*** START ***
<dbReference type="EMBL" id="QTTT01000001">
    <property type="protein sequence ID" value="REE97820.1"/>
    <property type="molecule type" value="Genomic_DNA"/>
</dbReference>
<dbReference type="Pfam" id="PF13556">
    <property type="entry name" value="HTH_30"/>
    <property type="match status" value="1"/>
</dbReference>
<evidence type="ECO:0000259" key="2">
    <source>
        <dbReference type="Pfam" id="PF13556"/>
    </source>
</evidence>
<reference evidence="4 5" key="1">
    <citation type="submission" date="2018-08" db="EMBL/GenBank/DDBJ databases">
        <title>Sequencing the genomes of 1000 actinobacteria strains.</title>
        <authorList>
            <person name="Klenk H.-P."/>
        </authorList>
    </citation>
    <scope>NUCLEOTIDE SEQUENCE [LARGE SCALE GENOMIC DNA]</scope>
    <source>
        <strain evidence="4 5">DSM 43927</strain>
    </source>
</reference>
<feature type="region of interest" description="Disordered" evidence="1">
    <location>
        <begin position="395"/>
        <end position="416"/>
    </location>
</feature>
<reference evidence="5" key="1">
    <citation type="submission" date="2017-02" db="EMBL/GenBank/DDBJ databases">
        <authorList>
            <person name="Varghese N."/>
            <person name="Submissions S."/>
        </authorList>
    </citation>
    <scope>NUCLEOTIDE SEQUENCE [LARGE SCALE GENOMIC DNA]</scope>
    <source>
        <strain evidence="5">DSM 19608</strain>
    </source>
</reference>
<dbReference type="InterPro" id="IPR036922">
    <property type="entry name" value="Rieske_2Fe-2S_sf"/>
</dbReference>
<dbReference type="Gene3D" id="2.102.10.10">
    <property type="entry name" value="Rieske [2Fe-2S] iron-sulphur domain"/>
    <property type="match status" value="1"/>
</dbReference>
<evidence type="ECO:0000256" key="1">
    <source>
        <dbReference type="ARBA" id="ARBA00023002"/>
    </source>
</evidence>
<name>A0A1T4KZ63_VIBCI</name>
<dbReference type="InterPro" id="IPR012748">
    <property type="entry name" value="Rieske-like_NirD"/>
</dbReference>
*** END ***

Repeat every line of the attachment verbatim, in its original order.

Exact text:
<dbReference type="EMBL" id="QTTT01000001">
    <property type="protein sequence ID" value="REE97820.1"/>
    <property type="molecule type" value="Genomic_DNA"/>
</dbReference>
<dbReference type="Pfam" id="PF13556">
    <property type="entry name" value="HTH_30"/>
    <property type="match status" value="1"/>
</dbReference>
<evidence type="ECO:0000259" key="2">
    <source>
        <dbReference type="Pfam" id="PF13556"/>
    </source>
</evidence>
<reference evidence="4 5" key="1">
    <citation type="submission" date="2018-08" db="EMBL/GenBank/DDBJ databases">
        <title>Sequencing the genomes of 1000 actinobacteria strains.</title>
        <authorList>
            <person name="Klenk H.-P."/>
        </authorList>
    </citation>
    <scope>NUCLEOTIDE SEQUENCE [LARGE SCALE GENOMIC DNA]</scope>
    <source>
        <strain evidence="4 5">DSM 43927</strain>
    </source>
</reference>
<feature type="region of interest" description="Disordered" evidence="1">
    <location>
        <begin position="395"/>
        <end position="416"/>
    </location>
</feature>
<reference evidence="5" key="1">
    <citation type="submission" date="2017-02" db="EMBL/GenBank/DDBJ databases">
        <authorList>
            <person name="Varghese N."/>
            <person name="Submissions S."/>
        </authorList>
    </citation>
    <scope>NUCLEOTIDE SEQUENCE [LARGE SCALE GENOMIC DNA]</scope>
    <source>
        <strain evidence="5">DSM 19608</strain>
    </source>
</reference>
<dbReference type="InterPro" id="IPR036922">
    <property type="entry name" value="Rieske_2Fe-2S_sf"/>
</dbReference>
<dbReference type="Gene3D" id="2.102.10.10">
    <property type="entry name" value="Rieske [2Fe-2S] iron-sulphur domain"/>
    <property type="match status" value="1"/>
</dbReference>
<evidence type="ECO:0000256" key="1">
    <source>
        <dbReference type="ARBA" id="ARBA00023002"/>
    </source>
</evidence>
<name>A0A1T4KZ63_VIBCI</name>
<dbReference type="InterPro" id="IPR012748">
    <property type="entry name" value="Rieske-like_NirD"/>
</dbReference>